A Treatise on Civil Engineering

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J. Wiley & son, 1873 - Building materials - 513 pages

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Page 136 - ... elasticity ; and judging from its slow increase afterwards, I was persuaded that it had not come on by a sudden change, but had existed, though in a less degree, from a very early period.
Page 419 - ... long. The fascines are laid in alternate layers crosswise and lengthwise, and the layers are either connected by pickets, or else the withes, with which the fascines are bound, are cut to allow the brushwood to form a uniform and compact bed. This method of securing a good bed for structures on a weak wet soil has been long practised in Holland, and experience has fully tested its excellence.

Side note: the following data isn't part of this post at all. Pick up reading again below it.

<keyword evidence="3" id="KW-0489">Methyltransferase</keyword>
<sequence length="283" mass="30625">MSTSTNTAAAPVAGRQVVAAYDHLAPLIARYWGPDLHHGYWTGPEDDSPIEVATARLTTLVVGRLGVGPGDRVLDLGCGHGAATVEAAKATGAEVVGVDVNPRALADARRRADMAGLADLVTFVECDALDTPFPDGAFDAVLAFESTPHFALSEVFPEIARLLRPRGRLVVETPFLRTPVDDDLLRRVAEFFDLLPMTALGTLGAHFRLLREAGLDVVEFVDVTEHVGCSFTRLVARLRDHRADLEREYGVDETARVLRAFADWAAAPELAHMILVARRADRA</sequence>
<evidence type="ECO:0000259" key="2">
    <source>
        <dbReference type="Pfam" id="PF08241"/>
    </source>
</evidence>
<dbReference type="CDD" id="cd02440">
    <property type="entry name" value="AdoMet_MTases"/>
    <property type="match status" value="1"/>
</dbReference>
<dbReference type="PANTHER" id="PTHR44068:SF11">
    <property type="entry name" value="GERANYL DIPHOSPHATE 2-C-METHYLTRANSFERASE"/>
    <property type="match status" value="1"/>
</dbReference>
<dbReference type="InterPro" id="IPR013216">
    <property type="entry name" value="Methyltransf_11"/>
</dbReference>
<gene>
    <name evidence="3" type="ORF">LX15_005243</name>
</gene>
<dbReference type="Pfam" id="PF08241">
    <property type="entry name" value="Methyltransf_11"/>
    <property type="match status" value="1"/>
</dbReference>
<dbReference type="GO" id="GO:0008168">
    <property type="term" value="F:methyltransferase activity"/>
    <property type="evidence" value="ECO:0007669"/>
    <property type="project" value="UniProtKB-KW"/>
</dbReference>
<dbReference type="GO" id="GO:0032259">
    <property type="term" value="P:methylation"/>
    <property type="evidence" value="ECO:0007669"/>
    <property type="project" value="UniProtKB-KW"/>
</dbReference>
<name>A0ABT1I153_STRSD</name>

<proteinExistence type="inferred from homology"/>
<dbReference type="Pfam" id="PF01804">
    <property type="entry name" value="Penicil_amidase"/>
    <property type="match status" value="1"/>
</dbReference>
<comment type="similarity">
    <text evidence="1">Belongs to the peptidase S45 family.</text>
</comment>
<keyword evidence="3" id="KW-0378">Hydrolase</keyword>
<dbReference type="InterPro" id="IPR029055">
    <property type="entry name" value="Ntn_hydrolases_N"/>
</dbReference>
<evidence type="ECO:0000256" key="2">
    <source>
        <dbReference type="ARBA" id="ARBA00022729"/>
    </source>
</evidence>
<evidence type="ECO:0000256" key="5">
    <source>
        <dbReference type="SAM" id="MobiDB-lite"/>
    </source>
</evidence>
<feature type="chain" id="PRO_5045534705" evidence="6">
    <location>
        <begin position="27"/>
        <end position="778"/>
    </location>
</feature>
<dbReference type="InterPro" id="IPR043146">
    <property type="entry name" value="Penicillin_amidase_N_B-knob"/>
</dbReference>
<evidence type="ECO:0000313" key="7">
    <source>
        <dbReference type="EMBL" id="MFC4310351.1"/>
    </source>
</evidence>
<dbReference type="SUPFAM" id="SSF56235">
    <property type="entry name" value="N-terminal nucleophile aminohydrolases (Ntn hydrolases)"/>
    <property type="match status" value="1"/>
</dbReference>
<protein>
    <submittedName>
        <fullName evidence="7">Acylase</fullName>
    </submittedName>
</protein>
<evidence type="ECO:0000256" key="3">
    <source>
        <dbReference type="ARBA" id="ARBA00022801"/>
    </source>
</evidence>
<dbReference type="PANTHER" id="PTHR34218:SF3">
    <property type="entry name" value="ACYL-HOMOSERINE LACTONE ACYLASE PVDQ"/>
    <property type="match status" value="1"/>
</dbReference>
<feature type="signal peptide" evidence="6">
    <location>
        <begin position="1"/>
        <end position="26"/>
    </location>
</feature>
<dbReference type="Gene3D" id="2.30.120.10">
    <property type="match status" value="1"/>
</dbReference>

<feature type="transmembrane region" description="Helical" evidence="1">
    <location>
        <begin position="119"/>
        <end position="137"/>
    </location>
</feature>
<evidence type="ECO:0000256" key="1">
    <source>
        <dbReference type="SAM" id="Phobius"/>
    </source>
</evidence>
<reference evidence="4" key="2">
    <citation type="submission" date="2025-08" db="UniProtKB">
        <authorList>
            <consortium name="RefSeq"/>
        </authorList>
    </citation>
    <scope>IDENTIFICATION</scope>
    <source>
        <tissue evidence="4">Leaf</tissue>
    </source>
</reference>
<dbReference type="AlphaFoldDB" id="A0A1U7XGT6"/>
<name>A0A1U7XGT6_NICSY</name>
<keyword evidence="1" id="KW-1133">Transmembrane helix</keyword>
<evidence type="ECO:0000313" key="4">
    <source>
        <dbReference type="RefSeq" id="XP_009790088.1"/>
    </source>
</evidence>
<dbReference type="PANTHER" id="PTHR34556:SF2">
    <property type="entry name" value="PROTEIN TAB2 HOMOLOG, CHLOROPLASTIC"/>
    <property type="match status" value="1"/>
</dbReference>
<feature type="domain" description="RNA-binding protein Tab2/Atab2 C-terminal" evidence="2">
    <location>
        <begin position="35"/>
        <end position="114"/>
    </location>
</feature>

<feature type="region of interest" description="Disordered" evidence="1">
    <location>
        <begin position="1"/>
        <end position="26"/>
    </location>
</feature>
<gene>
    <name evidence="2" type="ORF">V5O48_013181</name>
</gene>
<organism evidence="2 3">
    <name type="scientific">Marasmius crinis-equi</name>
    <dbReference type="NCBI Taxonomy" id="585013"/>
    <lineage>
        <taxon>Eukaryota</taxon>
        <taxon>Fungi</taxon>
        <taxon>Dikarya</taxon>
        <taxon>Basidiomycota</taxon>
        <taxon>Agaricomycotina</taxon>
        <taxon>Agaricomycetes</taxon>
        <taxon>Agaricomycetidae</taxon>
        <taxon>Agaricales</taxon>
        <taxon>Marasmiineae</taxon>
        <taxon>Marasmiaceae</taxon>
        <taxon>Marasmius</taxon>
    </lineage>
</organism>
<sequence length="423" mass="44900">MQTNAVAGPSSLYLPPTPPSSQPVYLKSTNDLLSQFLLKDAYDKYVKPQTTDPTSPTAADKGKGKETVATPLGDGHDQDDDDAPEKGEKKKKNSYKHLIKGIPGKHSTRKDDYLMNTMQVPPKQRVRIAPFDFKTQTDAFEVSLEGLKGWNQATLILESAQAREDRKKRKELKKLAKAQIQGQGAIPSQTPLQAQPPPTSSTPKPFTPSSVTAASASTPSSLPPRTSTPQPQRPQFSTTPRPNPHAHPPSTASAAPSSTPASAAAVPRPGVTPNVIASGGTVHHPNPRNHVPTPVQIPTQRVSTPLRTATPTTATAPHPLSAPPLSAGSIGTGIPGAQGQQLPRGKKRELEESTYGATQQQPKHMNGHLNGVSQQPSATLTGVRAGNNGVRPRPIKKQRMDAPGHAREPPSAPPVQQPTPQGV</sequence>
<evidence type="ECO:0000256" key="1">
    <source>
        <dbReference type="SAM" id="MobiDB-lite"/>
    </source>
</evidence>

Page 175 - For the coping and top courses of a wall, the same objections do not apply to excess in length : but this excess may, on the contrary, prove favorable ; because the number of top joints being thus diminished, the mass beneath the coping will be better protected, being exposed only at the joints, which cannot be made water-tight, owing to the mortar being crushed by the expansion of the blocks in warm weather, and, when they contract, being washed out by the rain.

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